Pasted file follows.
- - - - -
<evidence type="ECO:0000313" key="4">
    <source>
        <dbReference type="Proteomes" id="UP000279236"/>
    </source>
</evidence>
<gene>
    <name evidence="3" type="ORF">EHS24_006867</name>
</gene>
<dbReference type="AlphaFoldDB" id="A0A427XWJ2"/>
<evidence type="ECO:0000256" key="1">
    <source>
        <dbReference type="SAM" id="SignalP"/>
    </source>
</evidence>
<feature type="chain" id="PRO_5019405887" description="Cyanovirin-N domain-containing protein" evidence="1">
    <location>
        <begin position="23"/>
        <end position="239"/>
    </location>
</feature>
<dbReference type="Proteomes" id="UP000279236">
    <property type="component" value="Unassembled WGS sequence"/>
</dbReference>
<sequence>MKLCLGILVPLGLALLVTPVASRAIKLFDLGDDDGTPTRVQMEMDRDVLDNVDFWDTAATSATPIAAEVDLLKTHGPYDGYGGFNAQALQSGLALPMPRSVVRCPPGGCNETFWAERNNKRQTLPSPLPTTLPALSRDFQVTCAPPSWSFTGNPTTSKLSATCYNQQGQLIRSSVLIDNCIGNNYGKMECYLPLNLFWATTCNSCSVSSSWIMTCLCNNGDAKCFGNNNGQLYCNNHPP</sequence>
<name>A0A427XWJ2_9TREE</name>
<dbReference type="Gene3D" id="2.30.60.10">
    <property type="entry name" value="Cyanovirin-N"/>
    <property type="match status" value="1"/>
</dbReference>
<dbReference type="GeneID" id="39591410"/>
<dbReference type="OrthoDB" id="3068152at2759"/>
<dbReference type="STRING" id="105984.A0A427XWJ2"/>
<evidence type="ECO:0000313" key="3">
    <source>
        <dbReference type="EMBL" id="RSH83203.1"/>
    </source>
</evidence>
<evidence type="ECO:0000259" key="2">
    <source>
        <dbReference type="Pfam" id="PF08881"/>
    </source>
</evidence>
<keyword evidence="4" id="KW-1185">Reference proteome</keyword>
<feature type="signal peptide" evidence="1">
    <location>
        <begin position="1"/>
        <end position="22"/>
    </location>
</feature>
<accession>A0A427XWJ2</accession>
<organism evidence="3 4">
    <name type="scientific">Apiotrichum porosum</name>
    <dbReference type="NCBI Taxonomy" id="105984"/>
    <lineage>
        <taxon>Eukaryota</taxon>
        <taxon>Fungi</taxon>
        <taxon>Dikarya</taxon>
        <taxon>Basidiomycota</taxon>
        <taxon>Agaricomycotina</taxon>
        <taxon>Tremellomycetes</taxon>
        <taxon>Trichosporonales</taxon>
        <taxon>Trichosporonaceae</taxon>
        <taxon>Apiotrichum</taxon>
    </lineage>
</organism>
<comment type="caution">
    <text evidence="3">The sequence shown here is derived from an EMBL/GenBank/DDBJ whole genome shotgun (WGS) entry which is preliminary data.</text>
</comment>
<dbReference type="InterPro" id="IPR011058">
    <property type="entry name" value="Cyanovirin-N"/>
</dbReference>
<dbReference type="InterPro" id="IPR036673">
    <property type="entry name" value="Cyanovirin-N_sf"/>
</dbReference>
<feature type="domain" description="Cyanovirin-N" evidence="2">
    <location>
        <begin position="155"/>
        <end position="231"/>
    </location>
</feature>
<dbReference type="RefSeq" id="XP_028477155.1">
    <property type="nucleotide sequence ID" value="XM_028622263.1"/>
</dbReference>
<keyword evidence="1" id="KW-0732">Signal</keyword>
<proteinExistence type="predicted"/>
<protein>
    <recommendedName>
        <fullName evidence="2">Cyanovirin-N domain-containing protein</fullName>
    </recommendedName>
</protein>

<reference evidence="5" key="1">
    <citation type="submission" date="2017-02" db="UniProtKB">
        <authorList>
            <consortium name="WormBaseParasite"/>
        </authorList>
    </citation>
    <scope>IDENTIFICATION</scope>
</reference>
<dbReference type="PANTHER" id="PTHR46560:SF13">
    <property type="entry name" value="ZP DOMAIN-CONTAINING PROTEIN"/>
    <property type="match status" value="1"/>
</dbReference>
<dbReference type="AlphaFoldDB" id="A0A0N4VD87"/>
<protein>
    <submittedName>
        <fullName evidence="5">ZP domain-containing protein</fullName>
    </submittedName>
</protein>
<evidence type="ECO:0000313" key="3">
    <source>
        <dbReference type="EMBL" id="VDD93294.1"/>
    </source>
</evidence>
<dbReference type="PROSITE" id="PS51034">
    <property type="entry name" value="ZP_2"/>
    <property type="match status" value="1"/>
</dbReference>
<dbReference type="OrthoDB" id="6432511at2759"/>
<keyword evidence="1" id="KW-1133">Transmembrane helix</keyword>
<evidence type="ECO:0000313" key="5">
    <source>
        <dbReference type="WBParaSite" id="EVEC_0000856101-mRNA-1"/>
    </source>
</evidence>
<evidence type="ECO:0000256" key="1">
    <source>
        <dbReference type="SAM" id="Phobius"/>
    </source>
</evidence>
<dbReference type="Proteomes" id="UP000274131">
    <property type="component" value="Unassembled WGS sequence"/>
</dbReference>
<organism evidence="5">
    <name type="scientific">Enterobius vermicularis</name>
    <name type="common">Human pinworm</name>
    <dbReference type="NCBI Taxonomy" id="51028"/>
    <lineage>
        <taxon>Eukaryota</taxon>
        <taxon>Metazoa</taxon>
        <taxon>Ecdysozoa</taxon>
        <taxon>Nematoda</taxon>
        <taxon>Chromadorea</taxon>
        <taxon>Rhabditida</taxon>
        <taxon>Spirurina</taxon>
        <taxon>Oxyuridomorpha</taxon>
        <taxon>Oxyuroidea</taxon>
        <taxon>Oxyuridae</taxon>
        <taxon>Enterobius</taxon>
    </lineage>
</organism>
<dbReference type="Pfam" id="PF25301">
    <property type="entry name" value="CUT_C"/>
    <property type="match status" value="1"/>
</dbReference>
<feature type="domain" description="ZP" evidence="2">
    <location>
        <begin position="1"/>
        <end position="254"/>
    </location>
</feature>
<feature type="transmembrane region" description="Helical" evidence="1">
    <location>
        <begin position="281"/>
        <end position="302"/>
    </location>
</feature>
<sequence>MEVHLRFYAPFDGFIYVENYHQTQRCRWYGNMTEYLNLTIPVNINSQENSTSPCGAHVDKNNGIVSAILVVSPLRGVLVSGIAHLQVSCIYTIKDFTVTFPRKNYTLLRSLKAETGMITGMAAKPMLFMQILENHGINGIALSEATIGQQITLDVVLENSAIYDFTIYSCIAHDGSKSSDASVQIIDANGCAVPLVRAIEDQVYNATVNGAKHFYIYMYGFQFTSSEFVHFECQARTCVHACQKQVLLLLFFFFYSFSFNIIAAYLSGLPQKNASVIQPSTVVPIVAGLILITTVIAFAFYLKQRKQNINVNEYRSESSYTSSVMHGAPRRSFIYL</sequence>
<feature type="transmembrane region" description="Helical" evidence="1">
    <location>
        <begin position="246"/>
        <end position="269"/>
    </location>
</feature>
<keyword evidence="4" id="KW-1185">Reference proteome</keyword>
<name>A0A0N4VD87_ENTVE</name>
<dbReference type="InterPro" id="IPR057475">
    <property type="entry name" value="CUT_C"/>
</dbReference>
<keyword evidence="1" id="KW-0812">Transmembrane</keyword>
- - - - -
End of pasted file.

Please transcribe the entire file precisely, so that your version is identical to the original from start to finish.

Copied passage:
<evidence type="ECO:0000313" key="4">
    <source>
        <dbReference type="Proteomes" id="UP000279236"/>
    </source>
</evidence>
<gene>
    <name evidence="3" type="ORF">EHS24_006867</name>
</gene>
<dbReference type="AlphaFoldDB" id="A0A427XWJ2"/>
<evidence type="ECO:0000256" key="1">
    <source>
        <dbReference type="SAM" id="SignalP"/>
    </source>
</evidence>
<feature type="chain" id="PRO_5019405887" description="Cyanovirin-N domain-containing protein" evidence="1">
    <location>
        <begin position="23"/>
        <end position="239"/>
    </location>
</feature>
<dbReference type="Proteomes" id="UP000279236">
    <property type="component" value="Unassembled WGS sequence"/>
</dbReference>
<sequence>MKLCLGILVPLGLALLVTPVASRAIKLFDLGDDDGTPTRVQMEMDRDVLDNVDFWDTAATSATPIAAEVDLLKTHGPYDGYGGFNAQALQSGLALPMPRSVVRCPPGGCNETFWAERNNKRQTLPSPLPTTLPALSRDFQVTCAPPSWSFTGNPTTSKLSATCYNQQGQLIRSSVLIDNCIGNNYGKMECYLPLNLFWATTCNSCSVSSSWIMTCLCNNGDAKCFGNNNGQLYCNNHPP</sequence>
<name>A0A427XWJ2_9TREE</name>
<dbReference type="Gene3D" id="2.30.60.10">
    <property type="entry name" value="Cyanovirin-N"/>
    <property type="match status" value="1"/>
</dbReference>
<dbReference type="GeneID" id="39591410"/>
<dbReference type="OrthoDB" id="3068152at2759"/>
<dbReference type="STRING" id="105984.A0A427XWJ2"/>
<evidence type="ECO:0000313" key="3">
    <source>
        <dbReference type="EMBL" id="RSH83203.1"/>
    </source>
</evidence>
<evidence type="ECO:0000259" key="2">
    <source>
        <dbReference type="Pfam" id="PF08881"/>
    </source>
</evidence>
<keyword evidence="4" id="KW-1185">Reference proteome</keyword>
<feature type="signal peptide" evidence="1">
    <location>
        <begin position="1"/>
        <end position="22"/>
    </location>
</feature>
<accession>A0A427XWJ2</accession>
<organism evidence="3 4">
    <name type="scientific">Apiotrichum porosum</name>
    <dbReference type="NCBI Taxonomy" id="105984"/>
    <lineage>
        <taxon>Eukaryota</taxon>
        <taxon>Fungi</taxon>
        <taxon>Dikarya</taxon>
        <taxon>Basidiomycota</taxon>
        <taxon>Agaricomycotina</taxon>
        <taxon>Tremellomycetes</taxon>
        <taxon>Trichosporonales</taxon>
        <taxon>Trichosporonaceae</taxon>
        <taxon>Apiotrichum</taxon>
    </lineage>
</organism>
<comment type="caution">
    <text evidence="3">The sequence shown here is derived from an EMBL/GenBank/DDBJ whole genome shotgun (WGS) entry which is preliminary data.</text>
</comment>
<dbReference type="InterPro" id="IPR011058">
    <property type="entry name" value="Cyanovirin-N"/>
</dbReference>
<dbReference type="InterPro" id="IPR036673">
    <property type="entry name" value="Cyanovirin-N_sf"/>
</dbReference>
<feature type="domain" description="Cyanovirin-N" evidence="2">
    <location>
        <begin position="155"/>
        <end position="231"/>
    </location>
</feature>
<dbReference type="RefSeq" id="XP_028477155.1">
    <property type="nucleotide sequence ID" value="XM_028622263.1"/>
</dbReference>
<keyword evidence="1" id="KW-0732">Signal</keyword>
<proteinExistence type="predicted"/>
<protein>
    <recommendedName>
        <fullName evidence="2">Cyanovirin-N domain-containing protein</fullName>
    </recommendedName>
</protein>

<reference evidence="5" key="1">
    <citation type="submission" date="2017-02" db="UniProtKB">
        <authorList>
            <consortium name="WormBaseParasite"/>
        </authorList>
    </citation>
    <scope>IDENTIFICATION</scope>
</reference>
<dbReference type="PANTHER" id="PTHR46560:SF13">
    <property type="entry name" value="ZP DOMAIN-CONTAINING PROTEIN"/>
    <property type="match status" value="1"/>
</dbReference>
<dbReference type="AlphaFoldDB" id="A0A0N4VD87"/>
<protein>
    <submittedName>
        <fullName evidence="5">ZP domain-containing protein</fullName>
    </submittedName>
</protein>
<evidence type="ECO:0000313" key="3">
    <source>
        <dbReference type="EMBL" id="VDD93294.1"/>
    </source>
</evidence>
<dbReference type="PROSITE" id="PS51034">
    <property type="entry name" value="ZP_2"/>
    <property type="match status" value="1"/>
</dbReference>
<dbReference type="OrthoDB" id="6432511at2759"/>
<keyword evidence="1" id="KW-1133">Transmembrane helix</keyword>
<evidence type="ECO:0000313" key="5">
    <source>
        <dbReference type="WBParaSite" id="EVEC_0000856101-mRNA-1"/>
    </source>
</evidence>
<evidence type="ECO:0000256" key="1">
    <source>
        <dbReference type="SAM" id="Phobius"/>
    </source>
</evidence>
<dbReference type="Proteomes" id="UP000274131">
    <property type="component" value="Unassembled WGS sequence"/>
</dbReference>
<organism evidence="5">
    <name type="scientific">Enterobius vermicularis</name>
    <name type="common">Human pinworm</name>
    <dbReference type="NCBI Taxonomy" id="51028"/>
    <lineage>
        <taxon>Eukaryota</taxon>
        <taxon>Metazoa</taxon>
        <taxon>Ecdysozoa</taxon>
        <taxon>Nematoda</taxon>
        <taxon>Chromadorea</taxon>
        <taxon>Rhabditida</taxon>
        <taxon>Spirurina</taxon>
        <taxon>Oxyuridomorpha</taxon>
        <taxon>Oxyuroidea</taxon>
        <taxon>Oxyuridae</taxon>
        <taxon>Enterobius</taxon>
    </lineage>
</organism>
<dbReference type="Pfam" id="PF25301">
    <property type="entry name" value="CUT_C"/>
    <property type="match status" value="1"/>
</dbReference>
<feature type="domain" description="ZP" evidence="2">
    <location>
        <begin position="1"/>
        <end position="254"/>
    </location>
</feature>
<feature type="transmembrane region" description="Helical" evidence="1">
    <location>
        <begin position="281"/>
        <end position="302"/>
    </location>
</feature>
<sequence>MEVHLRFYAPFDGFIYVENYHQTQRCRWYGNMTEYLNLTIPVNINSQENSTSPCGAHVDKNNGIVSAILVVSPLRGVLVSGIAHLQVSCIYTIKDFTVTFPRKNYTLLRSLKAETGMITGMAAKPMLFMQILENHGINGIALSEATIGQQITLDVVLENSAIYDFTIYSCIAHDGSKSSDASVQIIDANGCAVPLVRAIEDQVYNATVNGAKHFYIYMYGFQFTSSEFVHFECQARTCVHACQKQVLLLLFFFFYSFSFNIIAAYLSGLPQKNASVIQPSTVVPIVAGLILITTVIAFAFYLKQRKQNINVNEYRSESSYTSSVMHGAPRRSFIYL</sequence>
<feature type="transmembrane region" description="Helical" evidence="1">
    <location>
        <begin position="246"/>
        <end position="269"/>
    </location>
</feature>
<keyword evidence="4" id="KW-1185">Reference proteome</keyword>
<name>A0A0N4VD87_ENTVE</name>
<dbReference type="InterPro" id="IPR057475">
    <property type="entry name" value="CUT_C"/>
</dbReference>
<keyword evidence="1" id="KW-0812">Transmembrane</keyword>